• Reducing repetitional risk
  • Meeting consumers communication needs

Strategically crafted public relations campaigns can help a CPG company connect with its target audience in more meaningful ways. Building an emotional connection between a consumer and a company is powerful. This connection can eventually translate into more sales and more repeat business for your CPG company.

During difficult times, the first thing that companies often cut from their budgets is marketing or PR. Right now, PR and marketing are the last elements of business that should be on the chopping block. The time is ripe to get your message out to invested consumers desiring authentic and sincere communication. Take this opportunity to connect with your consumer base on a deeper, more intentional level and see how it translates into a better consumer-client relationship.

If you are interested in what a PR agency can do for your CPG business, now is the perfect time to explore your options.

Today’s brands are looking for ways to differentiate. Brand storytelling trends for businesses and especially emerging industries or hyper-growth brands are an important strategy, especially those in competitive industries. Brand storytelling is an outstanding way to separate from the pack and it’s likely your competition hasn’t even tapped into this data.  Macro-trends for 2022 can provide insight into the brand stories you tell, what purpose to highlight, and even what platforms and channels you advertise on.

Fast-growing companies and industries in their infancy (drones and cannabis, for example) especially need to tap into these trends. Brand storytelling makes all the difference in public perception and brand superiority, especially for early movers who need to expand upon their advantages.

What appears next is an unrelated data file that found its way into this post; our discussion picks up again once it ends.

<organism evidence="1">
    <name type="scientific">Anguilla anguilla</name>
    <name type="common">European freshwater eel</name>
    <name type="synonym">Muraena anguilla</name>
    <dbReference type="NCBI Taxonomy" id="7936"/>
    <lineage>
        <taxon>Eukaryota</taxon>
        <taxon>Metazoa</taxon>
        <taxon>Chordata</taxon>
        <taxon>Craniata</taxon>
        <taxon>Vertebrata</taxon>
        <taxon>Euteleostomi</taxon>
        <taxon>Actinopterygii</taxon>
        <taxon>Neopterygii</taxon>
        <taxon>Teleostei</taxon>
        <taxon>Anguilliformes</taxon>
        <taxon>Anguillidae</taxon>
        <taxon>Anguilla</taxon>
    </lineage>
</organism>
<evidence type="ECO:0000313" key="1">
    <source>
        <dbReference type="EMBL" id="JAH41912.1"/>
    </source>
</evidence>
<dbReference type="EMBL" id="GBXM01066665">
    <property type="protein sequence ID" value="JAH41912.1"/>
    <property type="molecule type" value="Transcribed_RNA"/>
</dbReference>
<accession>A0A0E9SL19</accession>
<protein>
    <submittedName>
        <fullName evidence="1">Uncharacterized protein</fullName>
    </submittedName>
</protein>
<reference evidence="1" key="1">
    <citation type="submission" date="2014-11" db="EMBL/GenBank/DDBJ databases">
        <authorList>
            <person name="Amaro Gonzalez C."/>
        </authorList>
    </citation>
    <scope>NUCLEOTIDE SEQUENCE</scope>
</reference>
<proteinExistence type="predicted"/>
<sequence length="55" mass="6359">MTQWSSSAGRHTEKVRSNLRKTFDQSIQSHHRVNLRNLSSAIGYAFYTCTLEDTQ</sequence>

Whenever we’re looking to help our clients differentiate in PR, especially for fast-growing companies, one place we turn is Trend Hunter to see where brand values, initiatives, and ideals fit in with the trends of now. Regardless of pandemic status in 2022, the world is in flux. Where your customers and clients fall on these post-pandemic tensions may be a differentiator or a way to increase loyalty through your brand storytelling.

Now is really the time to think through your brand storytelling strategy for 2022, because effective storytelling is multi-faceted and requires commitment from the inside out.

The Big Box vs Local Trend in Brand Storytelling

One post-pandemic tension Trend Hunter touches on is the new push-pull between Big Box and Local shopping. Big Box includes huge online sites like Amazon, by the way, at least in the mind of the consumer. During the pandemic, many Americans woke up to realize the importance of supporting local restaurants and retail. Meanwhile, thousands upon thousands of small businesses populate Amazon. If you’re in the retail space, be thinking about this tension and how you will incorporate this consumer choice into your brand storytelling. Emerging industries and fast-growing brands seeking VC funding should absolutely tap into this trend, as it’s likely to be a defining trend for some time.